Careers are not set in stone

ARTTEC+Inc.+came+with+the+intention+to+talk+to+MVHS+about+the+ARTTEC+program.+ARTTEC+is+a+program+that+allows+high+school+students+to+have+hands-on+experience+with+lighting%2C+music+recording%2C+and+film+production+for+a+fee+of+%2425+a+year.+Photo+by+Stephanie+Chang.
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Careers are not set in stone

ARTTEC Inc. came with the intention to talk to MVHS about the ARTTEC program. ARTTEC is a program that allows high school students to have hands-on experience with lighting, music recording, and film production for a fee of $25 a year. Photo by Stephanie Chang.

ARTTEC Inc. came with the intention to talk to MVHS about the ARTTEC program. ARTTEC is a program that allows high school students to have hands-on experience with lighting, music recording, and film production for a fee of $25 a year. Photo by Stephanie Chang.

ARTTEC Inc. came with the intention to talk to MVHS about the ARTTEC program. ARTTEC is a program that allows high school students to have hands-on experience with lighting, music recording, and film production for a fee of $25 a year. Photo by Stephanie Chang.

ARTTEC Inc. came with the intention to talk to MVHS about the ARTTEC program. ARTTEC is a program that allows high school students to have hands-on experience with lighting, music recording, and film production for a fee of $25 a year. Photo by Stephanie Chang.

Stephanie Chang

ARTTEC Inc. came with the intention to talk to MVHS about the ARTTEC program. ARTTEC is a program that allows high school students to have hands-on experience with lighting, music recording, and film production for a fee of $25 a year. Photo by Stephanie Chang.

In a room meant to hold over 70 people, only three students occupied the seats: one reporter, another reporter, and a student that came wandering by for somewhere to sit during his empty period.

On Nov. 2, the chosen speaker from Arts Related Technical Training for Entertainment Careers program came to represent the musical expertise of the entertainment industry. Armed with an informative Powerpoint and a band that has opened for Good Charlotte and worked with Smash Mouth, they probably expected to find more than just three students, two of them reporters, to attend their presentation.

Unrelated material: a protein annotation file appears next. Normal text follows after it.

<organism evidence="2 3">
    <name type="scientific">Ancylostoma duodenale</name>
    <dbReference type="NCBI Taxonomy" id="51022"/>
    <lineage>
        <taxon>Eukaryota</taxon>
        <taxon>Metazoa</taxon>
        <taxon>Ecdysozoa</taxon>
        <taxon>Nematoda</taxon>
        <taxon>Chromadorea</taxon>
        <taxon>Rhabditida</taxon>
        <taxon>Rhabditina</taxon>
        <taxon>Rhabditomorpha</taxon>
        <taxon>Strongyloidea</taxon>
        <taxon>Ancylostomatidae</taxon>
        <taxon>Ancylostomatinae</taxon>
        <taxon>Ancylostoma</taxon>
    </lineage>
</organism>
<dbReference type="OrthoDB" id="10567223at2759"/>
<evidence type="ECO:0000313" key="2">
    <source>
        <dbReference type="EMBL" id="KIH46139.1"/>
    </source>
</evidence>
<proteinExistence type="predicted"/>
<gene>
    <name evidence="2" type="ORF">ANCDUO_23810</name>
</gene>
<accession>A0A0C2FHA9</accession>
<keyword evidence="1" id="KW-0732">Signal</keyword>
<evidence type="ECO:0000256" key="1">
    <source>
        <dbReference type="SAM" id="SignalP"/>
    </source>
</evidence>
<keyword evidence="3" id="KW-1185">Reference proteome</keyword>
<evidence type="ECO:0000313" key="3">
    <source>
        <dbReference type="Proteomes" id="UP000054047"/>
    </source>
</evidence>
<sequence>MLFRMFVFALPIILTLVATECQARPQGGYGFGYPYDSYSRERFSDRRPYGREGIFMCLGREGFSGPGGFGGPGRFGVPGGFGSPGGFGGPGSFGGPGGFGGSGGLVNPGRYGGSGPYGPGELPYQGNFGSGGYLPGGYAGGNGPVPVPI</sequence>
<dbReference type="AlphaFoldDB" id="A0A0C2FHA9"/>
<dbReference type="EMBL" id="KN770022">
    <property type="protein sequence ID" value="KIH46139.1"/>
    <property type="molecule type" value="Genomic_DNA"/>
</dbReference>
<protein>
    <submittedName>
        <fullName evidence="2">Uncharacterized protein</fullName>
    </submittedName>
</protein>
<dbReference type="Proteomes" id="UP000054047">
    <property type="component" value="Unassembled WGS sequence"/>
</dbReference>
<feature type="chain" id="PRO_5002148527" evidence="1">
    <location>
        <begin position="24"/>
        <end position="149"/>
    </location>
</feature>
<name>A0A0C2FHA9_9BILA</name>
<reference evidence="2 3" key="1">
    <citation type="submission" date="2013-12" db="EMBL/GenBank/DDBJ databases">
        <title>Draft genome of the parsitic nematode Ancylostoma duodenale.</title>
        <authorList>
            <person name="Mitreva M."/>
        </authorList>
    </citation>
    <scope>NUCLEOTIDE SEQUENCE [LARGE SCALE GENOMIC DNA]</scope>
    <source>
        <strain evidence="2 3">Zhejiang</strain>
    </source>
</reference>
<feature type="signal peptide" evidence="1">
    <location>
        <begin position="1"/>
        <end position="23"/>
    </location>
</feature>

Not only was it awkward for the band members and ARTTEC, it was embarrassing for us students as well. In a school where many start exploring careers at an early age, it is surprising how empty the room was when given the opportunity to dig into something radically different than the math and sciences. It is almost as if students have ruled out certain career paths as they move on with a preconceived criteria for their job set out for themselves.

According to a survey conducted by El Estoque last year, the following positions were the most prominent amongst students: engineer, doctor, and other careers in medicine. While these are certainly profitable career choices, it does not hurt to consider other options. In fact, if students do attend some of these presentations and try out these programs, they may find that their true passion may not lie in, perhaps, engineering, but in the music industry as an agent for rising artists.

There have also been ongoing issues with students wasting the Career Center’s potential. The unenthusiastic response this event has garnered is just another example of many on how students dismiss resources given to them.

While some may argue that the Career Center should have publicized the event more — because the bulletin on School Loop and the flyers on the doors of various classrooms are not enough for them — it is the responsibility of students to look for chances to explore their futures The Career Center is merely a tool to help students; it becomes pointless if you don’t use it.